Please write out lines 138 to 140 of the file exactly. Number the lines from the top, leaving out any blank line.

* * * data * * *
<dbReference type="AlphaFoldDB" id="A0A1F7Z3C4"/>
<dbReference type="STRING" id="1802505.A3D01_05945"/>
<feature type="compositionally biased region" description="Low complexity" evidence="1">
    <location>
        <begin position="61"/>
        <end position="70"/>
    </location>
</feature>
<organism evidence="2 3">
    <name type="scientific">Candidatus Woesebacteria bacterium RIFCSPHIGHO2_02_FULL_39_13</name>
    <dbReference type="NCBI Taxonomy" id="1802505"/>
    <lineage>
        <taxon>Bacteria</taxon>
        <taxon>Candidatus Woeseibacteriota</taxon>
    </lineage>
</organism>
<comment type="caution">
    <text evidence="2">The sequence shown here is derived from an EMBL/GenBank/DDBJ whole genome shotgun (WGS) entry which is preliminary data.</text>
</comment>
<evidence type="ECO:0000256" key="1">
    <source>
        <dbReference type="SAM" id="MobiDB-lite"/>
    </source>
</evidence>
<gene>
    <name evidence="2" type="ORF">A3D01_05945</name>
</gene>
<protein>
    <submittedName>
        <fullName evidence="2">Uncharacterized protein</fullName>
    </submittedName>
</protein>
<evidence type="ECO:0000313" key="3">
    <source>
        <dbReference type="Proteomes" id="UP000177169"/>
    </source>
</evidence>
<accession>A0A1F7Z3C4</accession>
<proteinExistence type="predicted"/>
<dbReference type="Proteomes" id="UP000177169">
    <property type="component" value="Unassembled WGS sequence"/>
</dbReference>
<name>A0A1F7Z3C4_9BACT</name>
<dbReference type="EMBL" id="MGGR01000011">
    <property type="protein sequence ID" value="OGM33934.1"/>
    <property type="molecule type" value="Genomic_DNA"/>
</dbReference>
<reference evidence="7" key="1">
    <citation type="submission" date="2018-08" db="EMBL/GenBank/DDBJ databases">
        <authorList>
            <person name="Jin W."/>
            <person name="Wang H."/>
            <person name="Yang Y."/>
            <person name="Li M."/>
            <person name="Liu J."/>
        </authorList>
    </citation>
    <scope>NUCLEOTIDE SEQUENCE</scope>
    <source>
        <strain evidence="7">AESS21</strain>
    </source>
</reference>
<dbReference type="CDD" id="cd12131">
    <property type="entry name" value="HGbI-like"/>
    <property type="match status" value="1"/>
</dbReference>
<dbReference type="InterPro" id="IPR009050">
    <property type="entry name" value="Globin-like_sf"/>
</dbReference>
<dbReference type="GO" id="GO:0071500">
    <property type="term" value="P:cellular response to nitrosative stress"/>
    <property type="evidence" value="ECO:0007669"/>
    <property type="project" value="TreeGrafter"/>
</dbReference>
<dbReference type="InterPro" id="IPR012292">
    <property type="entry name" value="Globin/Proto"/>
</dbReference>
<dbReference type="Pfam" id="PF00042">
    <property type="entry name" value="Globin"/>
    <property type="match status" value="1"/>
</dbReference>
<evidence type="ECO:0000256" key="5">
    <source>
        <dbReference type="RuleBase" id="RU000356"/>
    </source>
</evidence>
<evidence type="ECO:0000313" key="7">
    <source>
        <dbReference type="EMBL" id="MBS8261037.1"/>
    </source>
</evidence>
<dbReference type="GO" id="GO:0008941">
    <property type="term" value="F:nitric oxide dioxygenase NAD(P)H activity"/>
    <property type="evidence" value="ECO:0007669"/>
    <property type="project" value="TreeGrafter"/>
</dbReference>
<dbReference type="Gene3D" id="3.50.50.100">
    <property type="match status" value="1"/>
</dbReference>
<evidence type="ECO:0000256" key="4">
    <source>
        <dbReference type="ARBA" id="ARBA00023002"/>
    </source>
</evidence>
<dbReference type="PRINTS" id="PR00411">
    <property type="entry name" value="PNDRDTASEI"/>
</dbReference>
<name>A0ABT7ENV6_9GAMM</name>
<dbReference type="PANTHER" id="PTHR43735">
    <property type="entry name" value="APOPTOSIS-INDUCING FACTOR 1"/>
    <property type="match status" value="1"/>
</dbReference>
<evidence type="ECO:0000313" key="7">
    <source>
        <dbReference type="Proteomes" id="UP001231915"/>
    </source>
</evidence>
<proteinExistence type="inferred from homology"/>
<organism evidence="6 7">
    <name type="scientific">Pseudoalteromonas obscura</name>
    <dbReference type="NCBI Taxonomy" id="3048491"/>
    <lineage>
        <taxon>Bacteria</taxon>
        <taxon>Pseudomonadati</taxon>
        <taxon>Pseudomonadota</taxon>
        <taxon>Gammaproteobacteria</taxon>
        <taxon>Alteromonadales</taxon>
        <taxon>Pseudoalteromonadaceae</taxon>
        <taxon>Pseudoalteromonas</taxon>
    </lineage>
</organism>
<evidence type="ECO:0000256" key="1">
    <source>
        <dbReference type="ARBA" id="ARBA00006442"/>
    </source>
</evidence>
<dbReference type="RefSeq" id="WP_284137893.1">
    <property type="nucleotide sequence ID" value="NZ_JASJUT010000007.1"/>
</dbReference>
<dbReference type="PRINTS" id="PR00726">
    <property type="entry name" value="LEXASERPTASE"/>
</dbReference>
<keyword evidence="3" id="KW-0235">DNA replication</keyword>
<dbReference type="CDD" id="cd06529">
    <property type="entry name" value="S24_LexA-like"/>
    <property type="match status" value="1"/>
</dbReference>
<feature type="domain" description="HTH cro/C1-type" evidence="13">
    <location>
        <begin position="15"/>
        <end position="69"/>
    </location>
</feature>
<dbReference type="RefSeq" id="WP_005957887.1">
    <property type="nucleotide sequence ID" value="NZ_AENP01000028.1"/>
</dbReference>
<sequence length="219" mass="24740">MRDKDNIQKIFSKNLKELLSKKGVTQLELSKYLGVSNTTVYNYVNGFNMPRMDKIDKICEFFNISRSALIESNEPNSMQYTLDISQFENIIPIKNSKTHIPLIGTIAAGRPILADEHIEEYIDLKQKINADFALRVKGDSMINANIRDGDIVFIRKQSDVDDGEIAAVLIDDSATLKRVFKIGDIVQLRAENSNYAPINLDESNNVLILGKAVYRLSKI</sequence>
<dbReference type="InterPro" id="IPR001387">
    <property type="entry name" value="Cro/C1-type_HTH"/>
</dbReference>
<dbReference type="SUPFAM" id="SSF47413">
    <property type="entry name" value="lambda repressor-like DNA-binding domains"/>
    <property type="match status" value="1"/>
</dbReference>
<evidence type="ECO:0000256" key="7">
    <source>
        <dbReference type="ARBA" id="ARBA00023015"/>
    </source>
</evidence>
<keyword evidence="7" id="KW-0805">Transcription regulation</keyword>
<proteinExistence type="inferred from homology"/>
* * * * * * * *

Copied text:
    <property type="nucleotide sequence ID" value="NZ_JASJUT010000007.1"/>
</dbReference>
<dbReference type="PRINTS" id="PR00726">